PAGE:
Mini Reviews – Song of Achilles, The Witchling’s Girl and The Cup and the Prince
Welcome to Blogmas Day 3! I haven’t written a book review in months, so I thought I was about time I shared my overdue opinion on some recent reads!
Song of Achilles by Madeline Miller – Don’t you love it when you finish a book and then spend days trying to collect your thoughts into complete and coherent sentences? This book left me in awe and I just want to re-read it again and again. I now REFUSE to read or watch another Troy retelling that doesn’t acknowledge the fact that Achilles and Patroclus were lovers, as Miller has crafted a beautifully heartbreaking love-story.
I knew the story. I knew what was going to happen. But the enchanting quality in Millers prose lures us into the comfort of caring for these characters. The emotions shared between Achillies and Patroclus are profoundly physical, and those last five chapters tore the heart from my chest, leaving me empty and alone. I’m still unable to full comprehend my thoughts and emotions about this book but its fair to say that it has earned its place as one of my all time favourites.
I received these following books from Net Galley in exchange for an honest review.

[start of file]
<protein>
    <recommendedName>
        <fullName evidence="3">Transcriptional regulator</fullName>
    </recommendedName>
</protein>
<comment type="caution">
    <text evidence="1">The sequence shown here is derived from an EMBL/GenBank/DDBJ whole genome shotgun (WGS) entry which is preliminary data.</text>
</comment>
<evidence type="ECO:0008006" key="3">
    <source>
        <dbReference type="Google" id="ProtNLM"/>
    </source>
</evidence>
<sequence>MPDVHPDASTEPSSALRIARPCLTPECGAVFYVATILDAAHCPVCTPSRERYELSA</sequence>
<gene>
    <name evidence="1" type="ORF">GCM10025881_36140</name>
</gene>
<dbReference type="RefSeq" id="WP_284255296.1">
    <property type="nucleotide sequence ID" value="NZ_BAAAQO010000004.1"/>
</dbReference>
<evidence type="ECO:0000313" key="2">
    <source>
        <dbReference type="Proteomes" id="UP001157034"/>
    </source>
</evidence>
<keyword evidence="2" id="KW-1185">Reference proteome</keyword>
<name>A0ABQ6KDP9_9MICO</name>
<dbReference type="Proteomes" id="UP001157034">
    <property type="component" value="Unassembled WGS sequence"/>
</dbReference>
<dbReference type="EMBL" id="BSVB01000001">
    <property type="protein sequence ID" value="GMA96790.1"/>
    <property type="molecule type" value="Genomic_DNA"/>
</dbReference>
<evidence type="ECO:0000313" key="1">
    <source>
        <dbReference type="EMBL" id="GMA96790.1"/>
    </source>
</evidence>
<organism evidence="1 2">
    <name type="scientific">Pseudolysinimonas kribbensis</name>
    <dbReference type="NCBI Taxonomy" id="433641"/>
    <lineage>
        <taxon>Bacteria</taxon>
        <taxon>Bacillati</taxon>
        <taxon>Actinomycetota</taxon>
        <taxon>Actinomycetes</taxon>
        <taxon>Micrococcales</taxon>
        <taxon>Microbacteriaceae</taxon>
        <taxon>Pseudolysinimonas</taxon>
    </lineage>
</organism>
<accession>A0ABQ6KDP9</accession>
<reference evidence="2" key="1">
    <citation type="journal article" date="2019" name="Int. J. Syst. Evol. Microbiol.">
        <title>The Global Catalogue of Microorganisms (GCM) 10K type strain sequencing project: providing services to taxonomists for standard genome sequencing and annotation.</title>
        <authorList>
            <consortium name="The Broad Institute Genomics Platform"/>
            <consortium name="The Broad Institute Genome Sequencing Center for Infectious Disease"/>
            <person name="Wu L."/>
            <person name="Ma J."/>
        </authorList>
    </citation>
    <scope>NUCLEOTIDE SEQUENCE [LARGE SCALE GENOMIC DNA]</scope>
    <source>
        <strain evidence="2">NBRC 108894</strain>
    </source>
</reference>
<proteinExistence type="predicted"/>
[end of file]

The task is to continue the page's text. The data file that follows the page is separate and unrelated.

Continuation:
The Witchling’s Girl by Helena Coggan – I picked this book up around Halloween time as I wanted something spooky to read but instead I got something completely different. This book is haunting. Coggan’s beautifully evocative prose and world building surrounds a battling story of love and death that will break readers hearts. The characterisation and development is what makes this book truly stunning, Haley’s succession to becoming the Witchling is one heck of a journey that I’m thankful to have experienced. I can’t recommend this book enough, everything about it is uniquely wonderful!
The Cup and the Prince by Day Leitao – This is probably one of my biggest disappointments of 2020 and it breaks my heart to admit that because I hate writing bad reviews. As many of you know I was hooked by this book’s synopsis but sadly this is one of those rare cases of a great premise but not so great execution.
I’ve never DNF’d a book but after reading the first chapter, I was close and instantly knew that I wasn’t going to click with the overly simple writing style and characters. Our protagonist Zora is trying to be this powerful and feminist figure but instead ends up feeling naive and indifferent. However, the plot was pretty solid, and the world Leitao has created has the potential to become something really intriguing. I feel like the only person who didn’t like this book, but if you’re looking for a fast paced and easy fantasy adventure then this might be something to look into!